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NGN Magazine Magazine logo
March/April 2009 | Volume 1/Number 2
Analyst's Corner

Tapas, Paella, Sangria and NGN Evolution: MWC Roundup

By Ronald Gruia (News - Alert)

This year’s Mobile World Congress had a more somber buzz about it, given the ongoing global macroeconomic downturn. The current recession was one of the themes of the show, and a cautious tone was the norm, particularly when commenting on certain market segments. However, there were some silver linings among all the bad news. For one, despite a lower overall attendance figure, the quality of the interactions in Barcelona was much better than in previous years: the contacts were more relevant and the attendees were keener on developing business opportunities.




The 2009 edition of the show also marked a shift in innovation from mobile handsets to applications. Application stores were one of the hottest topics du jour, with launches from Nokia (Ovi Store) and Microsoft (News - Alert) (Windows Marketplace), with RIM expected to follow suit (perhaps in March). Nokia is pushing for apps to be developed to run on web pages (“web run time”) instead of on the OS of the phone itself. The advantage of this strategy is that it eases the porting of an application to different handsets. Devices will become more intelligent and allow the creation of new services by blending existing ones; for instance a music store could be meshed with a social networking application that will enable a user to check which songs a friend has just purchased.

Long Term Evolution (LTE (News - Alert)) is becoming a reality and at the MWC there were several demonstrations of LTE network infrastructure equipment, device and applications. Ericsson and Samsung (News - Alert) showcased both gear and device, Motorola demonstrated applications and LG unveiled a data card. Verizon CTO Dick Lynch confirmed the commercial launch of LTE in 2010 and announced the carrier’s choices for its LTE network in the radio access network (Ericsson and Alcatel-Lucent (News - Alert)), IMS services (Alcatel-Lucent and NSN) and packet core (Ericsson, Alcatel-Lucent and Starent). Vendors were showing their single RAN products (i.e. base stations accepting cards for all radio standards). The idea is for a 2G operator to replace the older 2G boxes with these newer multi-mode boxes in order to achieve OPEX (News - Alert) savings. However, most LTE rollouts will be in new spectrum and likely not entail the upgrade of existing boxes (LTE can only be a “software upgrade” if the current networks are switched off). The initial consensus appears to be that LTE will probably be initially deployed only in hot spots instead of in big national coverage rollouts. LTE based devices are still a work in progress, so that should push out the LTE timeline a bit more.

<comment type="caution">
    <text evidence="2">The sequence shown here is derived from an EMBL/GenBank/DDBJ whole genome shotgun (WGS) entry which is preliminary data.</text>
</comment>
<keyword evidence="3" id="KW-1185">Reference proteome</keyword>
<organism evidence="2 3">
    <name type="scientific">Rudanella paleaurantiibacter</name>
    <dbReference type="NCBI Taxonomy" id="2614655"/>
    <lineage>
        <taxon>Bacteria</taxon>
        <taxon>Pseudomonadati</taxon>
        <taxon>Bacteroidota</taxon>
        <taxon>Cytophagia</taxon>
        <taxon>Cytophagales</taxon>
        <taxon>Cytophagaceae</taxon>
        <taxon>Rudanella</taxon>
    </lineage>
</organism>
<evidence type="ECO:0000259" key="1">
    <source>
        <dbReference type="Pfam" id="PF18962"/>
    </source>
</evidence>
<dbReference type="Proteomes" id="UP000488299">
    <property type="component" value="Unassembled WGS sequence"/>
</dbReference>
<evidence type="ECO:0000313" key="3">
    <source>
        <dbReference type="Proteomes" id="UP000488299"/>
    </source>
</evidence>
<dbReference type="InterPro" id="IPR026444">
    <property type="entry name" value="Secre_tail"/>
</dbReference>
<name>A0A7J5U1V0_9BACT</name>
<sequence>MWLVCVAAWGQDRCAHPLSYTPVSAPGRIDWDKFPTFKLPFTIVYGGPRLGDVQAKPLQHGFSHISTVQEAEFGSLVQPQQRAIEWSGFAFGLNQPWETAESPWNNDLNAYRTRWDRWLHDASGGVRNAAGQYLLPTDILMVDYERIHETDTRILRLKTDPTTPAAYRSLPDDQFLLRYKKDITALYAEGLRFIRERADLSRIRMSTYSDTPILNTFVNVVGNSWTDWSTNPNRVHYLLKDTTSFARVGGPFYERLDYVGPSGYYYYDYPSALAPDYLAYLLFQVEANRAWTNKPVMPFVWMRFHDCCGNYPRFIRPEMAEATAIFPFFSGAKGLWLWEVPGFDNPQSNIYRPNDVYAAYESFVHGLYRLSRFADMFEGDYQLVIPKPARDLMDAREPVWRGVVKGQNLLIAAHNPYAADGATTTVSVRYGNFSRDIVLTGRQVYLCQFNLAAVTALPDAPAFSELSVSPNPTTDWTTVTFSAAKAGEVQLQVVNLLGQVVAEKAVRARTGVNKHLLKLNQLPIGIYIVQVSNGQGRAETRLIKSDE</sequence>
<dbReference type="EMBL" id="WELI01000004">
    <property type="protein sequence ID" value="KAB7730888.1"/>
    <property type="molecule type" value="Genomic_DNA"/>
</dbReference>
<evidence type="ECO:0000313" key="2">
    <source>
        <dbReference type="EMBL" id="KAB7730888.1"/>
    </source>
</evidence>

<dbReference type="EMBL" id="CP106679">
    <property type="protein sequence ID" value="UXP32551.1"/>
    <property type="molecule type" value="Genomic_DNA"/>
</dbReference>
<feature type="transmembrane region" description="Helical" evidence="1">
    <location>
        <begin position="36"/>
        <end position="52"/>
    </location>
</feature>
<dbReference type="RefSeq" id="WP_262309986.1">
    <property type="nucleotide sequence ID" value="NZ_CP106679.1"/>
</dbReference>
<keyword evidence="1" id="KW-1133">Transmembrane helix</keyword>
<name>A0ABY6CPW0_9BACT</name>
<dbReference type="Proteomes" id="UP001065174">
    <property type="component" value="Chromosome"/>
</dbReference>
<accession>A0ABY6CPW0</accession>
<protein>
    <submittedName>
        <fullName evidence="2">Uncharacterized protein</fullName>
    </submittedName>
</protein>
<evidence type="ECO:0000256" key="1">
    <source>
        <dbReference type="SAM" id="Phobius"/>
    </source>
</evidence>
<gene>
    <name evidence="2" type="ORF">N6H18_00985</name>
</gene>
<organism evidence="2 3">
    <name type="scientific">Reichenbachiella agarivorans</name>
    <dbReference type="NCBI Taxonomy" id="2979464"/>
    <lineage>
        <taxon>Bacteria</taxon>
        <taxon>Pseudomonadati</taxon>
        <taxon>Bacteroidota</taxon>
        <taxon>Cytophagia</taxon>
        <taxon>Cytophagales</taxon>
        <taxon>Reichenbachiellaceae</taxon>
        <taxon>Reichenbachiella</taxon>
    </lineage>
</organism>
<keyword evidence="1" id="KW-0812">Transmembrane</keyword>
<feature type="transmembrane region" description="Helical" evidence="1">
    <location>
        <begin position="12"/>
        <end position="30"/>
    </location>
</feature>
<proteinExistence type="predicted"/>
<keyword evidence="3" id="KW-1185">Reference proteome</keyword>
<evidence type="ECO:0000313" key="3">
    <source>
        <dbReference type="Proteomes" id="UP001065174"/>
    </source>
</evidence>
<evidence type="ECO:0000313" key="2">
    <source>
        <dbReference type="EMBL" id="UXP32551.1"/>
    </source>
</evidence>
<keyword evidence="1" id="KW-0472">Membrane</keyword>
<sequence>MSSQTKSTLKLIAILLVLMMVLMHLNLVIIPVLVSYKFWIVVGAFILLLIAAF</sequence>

There is a positive trickle-down effect of the increased LTE activity among larger operators to the adoption of the IMS architecture, namely the advent of the 3GPP SAE (System Architecture Evolution), which is the all-IP network behind LTE radio access. SAE is the first mobile core network which is by definition IMS compliant. A more accelerated pace in LTE/SAE uptake (by operators such as NTT DoCoMo, TeliaSonera (News - Alert) and Verizon) will encourage the adoption of the IMS architecture as an interconnect/OSS specification although not necessarily any IMS-based services.

In order to achieve the proliferation of IMS-based applications, it is necessary to develop a sound ecosystem involving operators and NEVs. The WIMS 2.0 initiative being undertaken by Telefonica, Alcatel-Lucent and a variety of ISVs (Solaiemes, Unkasoft, and Kimia (News - Alert)) represents a positive step in that direction, by blending Web 2.0 capabilities with IMS enablers. The idea is to create a compelling end-user experience leveraging elements such as PoC, mobile browser, video sharing and presence. During the MWC, the group held a meeting sponsored by Genaker that also included Microsoft, Nokia (News - Alert) and Telefonica.

Without client devices, the IMS core is unlikely to generate much value, which is what the RCS (Rich Communication Suite) is all about. At the MWC, the GSMA (News - Alert) had a special track devoted to RCS which demonstrated some release 1 RCS phones and discussed trials for the second half of 2009. While RCS is a good concept, there could be a way to reach its goals without depending on monolithic, handset-native clients. In the future, innovation might be achieved via full-featured browser and web runtimes; such APIs could be made available via SDKs to third party developers who could help solve the IMS client conundrum.

Concluding, this year’s edition of the MWC was an interesting one, perhaps due to the uncertain times we are facing, which limited management commentary on near term trends and drove instead more focus on strategy. During show cocktail receptions, there were more opportunities to sample a few tapas as less time was spent on the endless washroom queues from previous years. Despite the turbulent economy, there has been some progress on the path towards the NGN evolution.

Ronald Gruia is Program Leader and Principal Analyst at Frost & Sullivan covering Emerging Communications Solutions. Reach him at [email protected].

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